Some Eastern Shore towns may close up for the winter, but not St. Michaels. And certainly not the luxurious Inn at Perry Cabin. Just try getting a last-minute dinner reservation there on a Saturday night, even in February.
The Inn at Perry Cabin is one of a group of hotels owned by Sir Bernard Ashley and his wife, Laura. That's why it's decorated from tip to toe with those tiny floral prints Laura Ashley is famous for.
Most of us can't afford to stay there except for a very special occasion. (Rooms cost from $150 to $400 out of season.) But dinner is within the realm of possibility, especially when entrees with a salad are $20, as opposed to the prix fixe menu of $57.50 a person on Saturday night.
In spite of the prices, there's no grandeur here. You won't feel intimidated. It's a country home as opposed to a mansion -- with quietly luxurious rooms, to be sure, but still a country home. The dining rooms are fresh-looking and comfortable, with fireplaces and all the pretty charm of Laura Ashley interiors.
We couldn't talk the hostess into seating us by a fireplace, but other than that, the service was as good as I've had anywhere. I've heard the guest-to-staff ratio is 1-to-1 here. That may not be quite true in the dining room, but the service was certainly remarkable -- and remarkably unobtrusive.
The inn's wine list won the Wine Spectator's Award of Excellence last year.
As you can see, I've spent a long time getting to the food. That's not because it isn't very good, but because it isn't quite as good as you'd expect, given the perfection of everything else.
Nothing could make the seared foie gras, as delicate as a cloud, less than enticing. But the quantity of sweet peach and raisin chutney served on and around it and the "maple-scented jus" didn't add anything. Roast quail with wild mushroom polenta suffered a bit from the same problem. The sweetness of the very good poached fruits plus a fine cranberry sauce overshadowed the main event.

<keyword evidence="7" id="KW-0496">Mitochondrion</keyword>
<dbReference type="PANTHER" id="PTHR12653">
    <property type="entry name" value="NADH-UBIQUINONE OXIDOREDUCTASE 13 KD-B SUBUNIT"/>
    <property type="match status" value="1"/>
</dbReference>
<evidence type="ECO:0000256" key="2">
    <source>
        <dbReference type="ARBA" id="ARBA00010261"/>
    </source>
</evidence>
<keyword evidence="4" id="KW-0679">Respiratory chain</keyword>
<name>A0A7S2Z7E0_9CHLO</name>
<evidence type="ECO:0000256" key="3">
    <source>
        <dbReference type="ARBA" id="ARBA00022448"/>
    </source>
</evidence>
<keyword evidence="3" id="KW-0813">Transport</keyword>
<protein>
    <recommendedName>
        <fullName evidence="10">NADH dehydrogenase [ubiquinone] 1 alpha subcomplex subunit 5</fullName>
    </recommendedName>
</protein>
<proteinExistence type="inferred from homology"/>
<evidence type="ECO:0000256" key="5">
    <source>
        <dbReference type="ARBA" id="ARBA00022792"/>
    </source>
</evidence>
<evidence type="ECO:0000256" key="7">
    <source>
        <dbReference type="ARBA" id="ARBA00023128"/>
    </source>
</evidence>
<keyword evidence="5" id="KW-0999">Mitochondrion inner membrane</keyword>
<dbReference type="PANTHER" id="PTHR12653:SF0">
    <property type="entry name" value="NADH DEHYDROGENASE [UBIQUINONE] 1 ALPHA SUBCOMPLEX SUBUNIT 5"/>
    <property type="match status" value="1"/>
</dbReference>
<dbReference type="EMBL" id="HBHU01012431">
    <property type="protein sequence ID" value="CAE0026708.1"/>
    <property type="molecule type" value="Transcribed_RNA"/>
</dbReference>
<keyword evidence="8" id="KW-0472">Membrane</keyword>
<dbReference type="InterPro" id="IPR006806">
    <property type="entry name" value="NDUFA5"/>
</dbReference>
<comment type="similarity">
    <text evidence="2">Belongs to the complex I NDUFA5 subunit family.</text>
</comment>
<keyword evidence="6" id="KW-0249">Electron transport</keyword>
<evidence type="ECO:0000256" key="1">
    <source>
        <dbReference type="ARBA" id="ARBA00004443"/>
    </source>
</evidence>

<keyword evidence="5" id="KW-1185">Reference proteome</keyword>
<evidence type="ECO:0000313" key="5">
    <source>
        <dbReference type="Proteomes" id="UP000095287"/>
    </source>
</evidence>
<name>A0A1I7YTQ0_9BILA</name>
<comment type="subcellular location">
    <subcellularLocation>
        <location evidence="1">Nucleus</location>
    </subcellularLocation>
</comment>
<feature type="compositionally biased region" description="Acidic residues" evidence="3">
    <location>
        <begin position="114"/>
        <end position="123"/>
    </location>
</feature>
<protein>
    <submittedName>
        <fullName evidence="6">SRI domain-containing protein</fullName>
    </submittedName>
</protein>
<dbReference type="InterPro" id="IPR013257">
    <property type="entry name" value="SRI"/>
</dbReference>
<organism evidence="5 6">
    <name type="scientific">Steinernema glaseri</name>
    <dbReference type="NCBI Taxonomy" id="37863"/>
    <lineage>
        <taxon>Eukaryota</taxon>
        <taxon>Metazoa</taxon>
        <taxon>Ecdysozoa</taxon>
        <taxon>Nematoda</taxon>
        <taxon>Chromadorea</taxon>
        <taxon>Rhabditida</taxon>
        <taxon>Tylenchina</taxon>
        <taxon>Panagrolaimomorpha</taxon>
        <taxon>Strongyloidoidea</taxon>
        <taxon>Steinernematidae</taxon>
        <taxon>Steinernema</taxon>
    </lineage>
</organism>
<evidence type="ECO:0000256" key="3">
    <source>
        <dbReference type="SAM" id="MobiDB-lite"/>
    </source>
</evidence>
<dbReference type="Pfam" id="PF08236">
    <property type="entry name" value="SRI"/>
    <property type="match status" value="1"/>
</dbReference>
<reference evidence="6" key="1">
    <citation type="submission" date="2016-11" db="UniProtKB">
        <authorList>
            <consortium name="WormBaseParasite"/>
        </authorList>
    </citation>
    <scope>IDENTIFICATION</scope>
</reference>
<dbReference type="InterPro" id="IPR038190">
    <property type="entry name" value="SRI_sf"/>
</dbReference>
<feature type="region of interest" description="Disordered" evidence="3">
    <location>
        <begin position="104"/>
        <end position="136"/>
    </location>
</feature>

Salmon fillet (with shrimp rolls, asparagus and pickled onions) simply wasn't as gorgeously fresh as I would have expected, and it had been cooked a good long while.
Enough carping. A tender lamb shank had a dark, intensely flavorful sauce that elevated it from comfort food to haute cuisine. The presentation -- it was surrounded by ovals of carrots and other spring-like vegetables -- was elegant.
A first course of charred, very rare tuna with clever little chick pea fries was nearly its equal, as were thin, crisply fried eggplant slices layered with tahini and served with a garnish of sweet red peppers and olives.
The rolls alone (sourdough, cheese-herb or multigrain) would have won me over to the kitchen. They arrive at the table one by one so you always have a hot one.
But wait, there's more. A silky cappuccino mousse in the shape of an inverted cone. An individual pear tart with goat's cheese ice cream (unexpected and quite good). And my favorite of the desserts: an individual hot souffle, puffy and light and studded with dried cherries, with homemade chocolate kirsch ice cream on the side.
Inn at Perry Cabin
308 Watkins Lane, St. Michaels
Open for breakfast 8 a.m.-10:30 a.m., lunch 12:30 p.m.-2:30 p.m., dinner 6 p.m.-9:30 p.m.
Major credit cards
Prices: Prix fixe five-course meal $57.50 Saturday only, otherwise $20 for entree and salad through March